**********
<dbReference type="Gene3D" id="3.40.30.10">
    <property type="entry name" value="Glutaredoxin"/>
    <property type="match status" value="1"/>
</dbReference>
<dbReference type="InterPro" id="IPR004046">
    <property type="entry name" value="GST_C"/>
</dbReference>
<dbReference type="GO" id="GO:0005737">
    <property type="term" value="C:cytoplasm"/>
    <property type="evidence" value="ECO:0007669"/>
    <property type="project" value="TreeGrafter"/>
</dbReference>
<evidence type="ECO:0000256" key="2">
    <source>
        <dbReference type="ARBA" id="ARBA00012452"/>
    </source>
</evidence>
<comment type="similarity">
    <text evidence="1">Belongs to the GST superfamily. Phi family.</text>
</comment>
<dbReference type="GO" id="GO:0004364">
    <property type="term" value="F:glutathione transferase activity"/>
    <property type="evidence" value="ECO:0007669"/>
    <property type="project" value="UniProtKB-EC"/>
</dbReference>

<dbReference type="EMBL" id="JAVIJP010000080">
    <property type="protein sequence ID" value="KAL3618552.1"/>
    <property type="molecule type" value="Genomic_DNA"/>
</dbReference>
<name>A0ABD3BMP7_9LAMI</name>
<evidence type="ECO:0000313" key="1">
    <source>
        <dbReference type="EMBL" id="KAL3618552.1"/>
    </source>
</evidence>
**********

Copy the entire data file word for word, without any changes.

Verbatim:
<dbReference type="Gene3D" id="3.40.30.10">
    <property type="entry name" value="Glutaredoxin"/>
    <property type="match status" value="1"/>
</dbReference>
<dbReference type="InterPro" id="IPR004046">
    <property type="entry name" value="GST_C"/>
</dbReference>
<dbReference type="GO" id="GO:0005737">
    <property type="term" value="C:cytoplasm"/>
    <property type="evidence" value="ECO:0007669"/>
    <property type="project" value="TreeGrafter"/>
</dbReference>
<evidence type="ECO:0000256" key="2">
    <source>
        <dbReference type="ARBA" id="ARBA00012452"/>
    </source>
</evidence>
<comment type="similarity">
    <text evidence="1">Belongs to the GST superfamily. Phi family.</text>
</comment>
<dbReference type="GO" id="GO:0004364">
    <property type="term" value="F:glutathione transferase activity"/>
    <property type="evidence" value="ECO:0007669"/>
    <property type="project" value="UniProtKB-EC"/>
</dbReference>

<dbReference type="EMBL" id="JAVIJP010000080">
    <property type="protein sequence ID" value="KAL3618552.1"/>
    <property type="molecule type" value="Genomic_DNA"/>
</dbReference>
<name>A0ABD3BMP7_9LAMI</name>
<evidence type="ECO:0000313" key="1">
    <source>
        <dbReference type="EMBL" id="KAL3618552.1"/>
    </source>
</evidence>